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Most African governments don’t take housing seriously – Shelter Afrique


Shelter Afrique has said that most African governments are not giving due attention to the provision of housing, noting that they have failed to provide meaningful incentives to investors in low-income housing.

Kenya-based Shelter Afrique is a pan African Housing Finance institution established by 44 African member governments and African Development Bank, African Reinsurance Corporation and United Kingdom’s Development Finance Institution with the mandate of mobilising resources for housing development in Africa.

Director of Business Development and Operations, Shelter Afrique, Mr. A. M. Adewole, made the remark in his presentation on primary mortgage market innovations and their role for housing supply, at the 9th International Housing Finance Workshop held recently in Abuja.

The forum brought together some of the foremost and most enterprising of minds in real estate, construction and housing finance within and outside Nigeria to deliberate on various challenges affecting the housing and housing finance sectors and how these challenges could be tackled to ensure development in the sector.

According to Adewole, “Shelter Afrique is committed to financing housing initiatives across the various housing market segments and that includes social housing which had come to fore in the last couple of years.”

He said that one of Shelter Afrique’s platforms of intervention is through lines of credit to financial institution particularly financial institutions for on lending to people on very low income to build or improve their own homes. He described the low-income groups as the most forgotten of Nigeria’s population, noting that the private sector housing market currently caters for the upper-middle income and high-income groups, leaving the lower middle and low-income unattended.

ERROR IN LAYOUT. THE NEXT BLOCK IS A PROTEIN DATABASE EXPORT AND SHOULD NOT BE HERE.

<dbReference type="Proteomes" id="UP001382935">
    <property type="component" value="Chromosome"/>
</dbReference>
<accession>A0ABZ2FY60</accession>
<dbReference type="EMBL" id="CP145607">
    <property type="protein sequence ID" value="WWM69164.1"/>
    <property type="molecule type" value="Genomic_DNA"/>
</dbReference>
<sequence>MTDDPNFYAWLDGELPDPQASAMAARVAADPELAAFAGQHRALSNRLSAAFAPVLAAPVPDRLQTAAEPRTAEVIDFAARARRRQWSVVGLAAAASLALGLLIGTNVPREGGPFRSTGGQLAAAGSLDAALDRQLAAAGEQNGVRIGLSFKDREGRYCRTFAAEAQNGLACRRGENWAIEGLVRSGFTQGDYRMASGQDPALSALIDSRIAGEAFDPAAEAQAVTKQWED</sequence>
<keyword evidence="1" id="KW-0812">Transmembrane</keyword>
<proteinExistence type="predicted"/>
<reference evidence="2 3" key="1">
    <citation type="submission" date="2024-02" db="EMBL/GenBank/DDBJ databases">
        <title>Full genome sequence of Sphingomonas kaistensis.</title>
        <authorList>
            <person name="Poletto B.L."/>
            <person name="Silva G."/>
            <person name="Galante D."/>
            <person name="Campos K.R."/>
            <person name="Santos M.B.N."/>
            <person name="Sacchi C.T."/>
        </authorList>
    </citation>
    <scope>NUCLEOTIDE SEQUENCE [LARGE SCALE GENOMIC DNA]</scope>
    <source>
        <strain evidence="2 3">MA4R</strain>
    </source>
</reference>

“The middle and low-income earners in Nigeria represent over 85 percent of the overall population. These are part of the target groups which I strongly encourage investors to turn their attention to, and engage with all manner of decent, stylish and affordable housing concepts.”

He asserted that the prohibitive cost of constructing a house has made it difficult to offer affordable housing in Nigeria. “Single minded large scale housing programme is required as current approaches, while well intended, are not sufficient and if we must build at an unprecedented scale, the challenges of technology, economic viability, and capacity must be overcome to succeed. A decisive shift towards manufacturing based housing solutions offer the best chance of meeting the challenges,” he said.

In a communiqué issued at the end of the workshop, real estate experts unanimously declared that the housing situation in Nigeria requires more complex solutions in order to be effectively tackled.

They suggested that a large-scale market solution is required to roll out viable and profitable models to serve lower income groups of the nation’s workforce. The forum noted that in addition to development finance and efficient land administration required for low-cost housing, sound governance, professional standards and norms, transparency, and good consumer protection are needed in the industry.


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